[lin_video src=http://eplayer.clipsyndicate.com/embed/player.js?aspect_ratio=16×9&auto_next=1&auto_start=0&div_id=videoplayer-1372029653&height=480&page_count=5&pf_id=9624&show_title=1&va_id=4110796&width=640&windows=2 service=syndicaster width=640 height=480 div_id=videoplayer-1372029653 type=script]
BIRMINGHAM, Ala. (WIAT) - UPDATE: The justices said in 5-4 ruling Tuesday that the law Congress most recently renewed in 2006 relies on 40-year-old data that doesn’t reflect racial progress and changes in U.S. society.
To read more on the decision CLICK HERE.
A decision on Shelby County’s challenge of part of the 1965 Voting Rights Act is anticipated this month. The Voting Rights Act is meant to prevent discrimination and protect the right of everyone to vote.
The Shelby County attorney says certain requirements place a burden on the county and are no longer needed.
The NAACP and other groups see this legal challenge as an attack on civil rights.
Sections 5 and 4B of the Voting Rights Act require a number of states including Alabama and certain counties scattered around the country to get pre-clearance from the Department of Justice before making any changes that could impact voters. All changes, from redrawing district lines to moving a polling place, require permission.
The DOJ would not allow election results to be certified in the City of Calera because of new voting districts that were not pre-cleared before a 2008 election.
Alabama came under sections 4B and 5 of the Voting Right Act in 1965 after the attorney general found that the state was using a prohibited voting test and that less than 50% of people old enough to vote in Alabama actually voted in the 1964 presidential election.
These two sections of the act were challenged by Shelby County after Congress renewed them in 2006.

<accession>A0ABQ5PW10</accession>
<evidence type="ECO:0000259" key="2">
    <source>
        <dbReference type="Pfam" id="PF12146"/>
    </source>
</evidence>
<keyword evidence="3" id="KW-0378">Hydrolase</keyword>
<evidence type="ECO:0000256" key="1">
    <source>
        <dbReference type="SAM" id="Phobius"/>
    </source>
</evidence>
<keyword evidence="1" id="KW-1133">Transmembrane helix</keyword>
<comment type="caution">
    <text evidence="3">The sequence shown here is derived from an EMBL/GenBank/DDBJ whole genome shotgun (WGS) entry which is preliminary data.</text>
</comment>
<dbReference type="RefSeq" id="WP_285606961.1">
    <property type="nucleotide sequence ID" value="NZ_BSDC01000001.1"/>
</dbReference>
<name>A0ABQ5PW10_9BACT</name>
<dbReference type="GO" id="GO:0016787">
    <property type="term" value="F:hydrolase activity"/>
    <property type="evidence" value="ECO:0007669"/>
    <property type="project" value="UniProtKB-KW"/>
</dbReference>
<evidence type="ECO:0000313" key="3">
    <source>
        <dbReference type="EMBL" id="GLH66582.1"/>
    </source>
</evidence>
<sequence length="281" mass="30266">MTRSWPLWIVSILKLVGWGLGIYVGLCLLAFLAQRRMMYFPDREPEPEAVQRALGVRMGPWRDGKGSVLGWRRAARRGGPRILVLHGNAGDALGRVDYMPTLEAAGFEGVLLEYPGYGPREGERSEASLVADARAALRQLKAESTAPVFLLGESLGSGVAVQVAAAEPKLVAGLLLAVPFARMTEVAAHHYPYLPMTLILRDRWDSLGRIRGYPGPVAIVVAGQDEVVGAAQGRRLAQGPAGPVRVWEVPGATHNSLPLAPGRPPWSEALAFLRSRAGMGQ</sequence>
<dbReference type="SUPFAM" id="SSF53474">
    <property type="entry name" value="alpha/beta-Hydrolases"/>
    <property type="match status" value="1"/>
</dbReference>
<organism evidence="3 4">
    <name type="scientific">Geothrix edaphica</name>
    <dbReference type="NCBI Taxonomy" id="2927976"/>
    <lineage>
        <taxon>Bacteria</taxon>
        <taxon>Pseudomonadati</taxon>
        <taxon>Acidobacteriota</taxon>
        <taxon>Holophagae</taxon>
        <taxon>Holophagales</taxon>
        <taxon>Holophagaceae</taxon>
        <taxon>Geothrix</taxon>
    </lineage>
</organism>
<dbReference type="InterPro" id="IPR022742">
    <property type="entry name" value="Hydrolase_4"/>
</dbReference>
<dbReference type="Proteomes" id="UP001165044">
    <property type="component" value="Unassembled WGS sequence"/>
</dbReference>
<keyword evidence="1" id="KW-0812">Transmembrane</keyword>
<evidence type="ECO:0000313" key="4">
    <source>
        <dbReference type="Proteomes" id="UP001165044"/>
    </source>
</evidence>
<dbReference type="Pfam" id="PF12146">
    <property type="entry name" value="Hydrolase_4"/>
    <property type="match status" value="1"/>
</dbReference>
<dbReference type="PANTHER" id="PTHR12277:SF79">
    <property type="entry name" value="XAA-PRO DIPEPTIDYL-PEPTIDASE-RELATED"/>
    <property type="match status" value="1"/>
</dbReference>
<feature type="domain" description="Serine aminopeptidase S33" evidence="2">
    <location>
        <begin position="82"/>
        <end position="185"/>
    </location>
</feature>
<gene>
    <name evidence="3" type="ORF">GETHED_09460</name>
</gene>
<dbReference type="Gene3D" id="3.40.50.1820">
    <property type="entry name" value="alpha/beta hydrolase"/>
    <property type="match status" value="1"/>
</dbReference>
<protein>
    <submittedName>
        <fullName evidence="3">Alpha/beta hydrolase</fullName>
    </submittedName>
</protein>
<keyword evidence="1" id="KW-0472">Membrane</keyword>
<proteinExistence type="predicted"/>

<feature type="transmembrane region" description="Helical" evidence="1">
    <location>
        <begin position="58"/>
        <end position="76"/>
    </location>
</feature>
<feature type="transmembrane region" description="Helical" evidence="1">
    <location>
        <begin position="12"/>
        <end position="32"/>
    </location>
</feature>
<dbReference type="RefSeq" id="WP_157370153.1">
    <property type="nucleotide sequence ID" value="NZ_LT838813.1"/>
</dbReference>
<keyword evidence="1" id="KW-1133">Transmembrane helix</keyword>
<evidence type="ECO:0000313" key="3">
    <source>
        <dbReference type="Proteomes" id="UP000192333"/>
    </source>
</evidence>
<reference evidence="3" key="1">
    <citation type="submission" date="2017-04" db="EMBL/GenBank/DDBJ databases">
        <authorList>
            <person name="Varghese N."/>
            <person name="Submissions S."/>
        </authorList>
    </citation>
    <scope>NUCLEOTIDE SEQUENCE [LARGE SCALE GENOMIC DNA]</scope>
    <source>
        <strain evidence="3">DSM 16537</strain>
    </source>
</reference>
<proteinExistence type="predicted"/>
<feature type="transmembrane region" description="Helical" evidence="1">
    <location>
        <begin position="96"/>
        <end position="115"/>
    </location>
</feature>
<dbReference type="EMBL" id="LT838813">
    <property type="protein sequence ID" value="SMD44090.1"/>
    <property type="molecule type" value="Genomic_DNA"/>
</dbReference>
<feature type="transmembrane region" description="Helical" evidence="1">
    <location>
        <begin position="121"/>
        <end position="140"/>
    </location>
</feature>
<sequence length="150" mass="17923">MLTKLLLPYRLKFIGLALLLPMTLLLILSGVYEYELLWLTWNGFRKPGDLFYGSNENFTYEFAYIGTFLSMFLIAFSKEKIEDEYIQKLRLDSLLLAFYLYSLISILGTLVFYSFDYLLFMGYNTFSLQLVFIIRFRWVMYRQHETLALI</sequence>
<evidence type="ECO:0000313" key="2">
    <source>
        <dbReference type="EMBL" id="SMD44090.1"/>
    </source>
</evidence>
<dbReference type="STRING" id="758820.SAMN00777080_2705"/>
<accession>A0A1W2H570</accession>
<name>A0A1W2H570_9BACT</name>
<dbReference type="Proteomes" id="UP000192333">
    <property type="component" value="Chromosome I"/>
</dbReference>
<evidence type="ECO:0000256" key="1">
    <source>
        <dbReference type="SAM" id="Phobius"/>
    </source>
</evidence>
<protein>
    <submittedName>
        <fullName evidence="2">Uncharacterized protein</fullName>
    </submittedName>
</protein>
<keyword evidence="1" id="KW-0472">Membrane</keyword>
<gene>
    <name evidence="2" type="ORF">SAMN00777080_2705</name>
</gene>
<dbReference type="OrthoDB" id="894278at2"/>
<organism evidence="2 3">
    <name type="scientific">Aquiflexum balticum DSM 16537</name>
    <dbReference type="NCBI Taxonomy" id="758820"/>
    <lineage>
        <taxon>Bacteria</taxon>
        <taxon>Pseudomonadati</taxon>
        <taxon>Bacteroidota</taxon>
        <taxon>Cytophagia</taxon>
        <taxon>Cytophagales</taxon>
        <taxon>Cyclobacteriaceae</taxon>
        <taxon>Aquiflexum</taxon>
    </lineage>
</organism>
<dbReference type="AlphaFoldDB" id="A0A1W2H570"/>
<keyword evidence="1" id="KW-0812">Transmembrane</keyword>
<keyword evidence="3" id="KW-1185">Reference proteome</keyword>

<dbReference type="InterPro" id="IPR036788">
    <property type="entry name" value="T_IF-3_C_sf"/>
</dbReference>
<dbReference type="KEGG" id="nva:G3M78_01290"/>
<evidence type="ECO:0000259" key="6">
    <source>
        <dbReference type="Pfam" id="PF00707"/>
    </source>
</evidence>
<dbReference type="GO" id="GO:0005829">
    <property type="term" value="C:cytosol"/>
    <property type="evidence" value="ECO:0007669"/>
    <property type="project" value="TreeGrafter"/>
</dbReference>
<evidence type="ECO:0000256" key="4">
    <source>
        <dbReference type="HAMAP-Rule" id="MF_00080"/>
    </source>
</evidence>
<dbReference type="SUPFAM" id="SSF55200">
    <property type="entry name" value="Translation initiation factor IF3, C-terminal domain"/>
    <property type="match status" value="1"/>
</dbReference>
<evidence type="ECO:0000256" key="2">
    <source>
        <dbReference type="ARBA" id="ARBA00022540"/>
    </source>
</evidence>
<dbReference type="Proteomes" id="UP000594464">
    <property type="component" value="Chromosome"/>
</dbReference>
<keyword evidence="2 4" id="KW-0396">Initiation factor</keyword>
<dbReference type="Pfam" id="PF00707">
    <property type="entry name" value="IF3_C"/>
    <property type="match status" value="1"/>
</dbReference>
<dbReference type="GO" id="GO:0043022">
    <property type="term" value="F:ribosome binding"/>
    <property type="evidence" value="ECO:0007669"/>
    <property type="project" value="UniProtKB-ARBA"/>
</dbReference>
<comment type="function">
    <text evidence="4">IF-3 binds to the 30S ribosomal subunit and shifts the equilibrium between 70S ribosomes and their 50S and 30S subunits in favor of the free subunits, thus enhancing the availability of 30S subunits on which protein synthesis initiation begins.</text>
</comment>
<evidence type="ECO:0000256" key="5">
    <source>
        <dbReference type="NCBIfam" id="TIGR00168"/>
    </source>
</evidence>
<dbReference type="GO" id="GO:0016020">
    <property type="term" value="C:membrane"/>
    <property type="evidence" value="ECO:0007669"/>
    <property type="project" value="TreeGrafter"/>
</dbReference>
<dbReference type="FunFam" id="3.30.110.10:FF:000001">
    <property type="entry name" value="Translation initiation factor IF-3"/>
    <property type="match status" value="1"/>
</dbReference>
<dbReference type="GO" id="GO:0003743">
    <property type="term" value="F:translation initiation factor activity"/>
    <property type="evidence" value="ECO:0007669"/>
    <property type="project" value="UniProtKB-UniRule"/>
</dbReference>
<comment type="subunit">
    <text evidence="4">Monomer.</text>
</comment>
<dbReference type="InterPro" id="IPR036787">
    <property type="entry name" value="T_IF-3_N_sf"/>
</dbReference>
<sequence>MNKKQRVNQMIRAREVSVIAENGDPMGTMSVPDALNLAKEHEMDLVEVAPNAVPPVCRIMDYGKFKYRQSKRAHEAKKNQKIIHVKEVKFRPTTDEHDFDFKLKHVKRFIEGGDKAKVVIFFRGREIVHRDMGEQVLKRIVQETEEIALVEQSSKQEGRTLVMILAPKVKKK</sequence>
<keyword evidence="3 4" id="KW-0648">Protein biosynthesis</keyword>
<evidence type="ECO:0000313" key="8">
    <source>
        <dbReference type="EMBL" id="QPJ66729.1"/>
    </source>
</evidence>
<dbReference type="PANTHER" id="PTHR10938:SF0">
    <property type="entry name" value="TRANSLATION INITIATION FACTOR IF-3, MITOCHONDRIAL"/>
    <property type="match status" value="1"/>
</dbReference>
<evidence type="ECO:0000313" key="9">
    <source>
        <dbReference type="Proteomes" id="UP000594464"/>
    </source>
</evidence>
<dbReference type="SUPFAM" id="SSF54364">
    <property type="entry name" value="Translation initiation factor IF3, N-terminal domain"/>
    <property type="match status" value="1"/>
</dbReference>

“The South has changed and we have minorities participating in elections equal to or exceeding the non-minority population,” said Frank Ellis, Shelby County Attorney.
In Shelby County’s suit against the federal government the county is arguing that the conditions which led to the federal intervention in state governance back in 1965 do not exist today.
“Each time it’s been challenged there are more circumstances to show there’s no longer needed or appropriate or relevant,” said Ellis.
A ruling in Shelby County’s favor would apply to all jurisdictions under the restrictions, according to Ellis.
“If we lose, we all lose. If we win, we all win,” said Ellis.
Defenders of sections 4B and 5 of the Voting Rights Act include the ACLU and NAACP and some minority voters in Shelby County who say there is too much at stake to do away with the requirements.
“We don’t want one ruling to eliminate 50 years of progress,” said Pastor Kenneth Dukes, Holly Grove Baptist Church. “The ruling that happens here will affect this entire country so everyone is involved.”
The U.S. Supreme Court heard oral arguments on the challenge in February.
Here’s an excerpt from one exchange between Justice Elena Kagan and Justice Antonin Scalia regarding the need for the provisions and the last time Congress renewed the legislation in 2006.
<Kagan > “…It was clear to 98 senators including every Senator from a covered state who decided that there was a continuing need for this piece of legislation.”
<Scalia >”Or decided that perhaps they’d better not vote against it. That there’s nothing, that there’s no– none of their interests in voting against it.”
DOJ Voting Rights Act Section 4:
DOJ Voting Rights Act Section 5: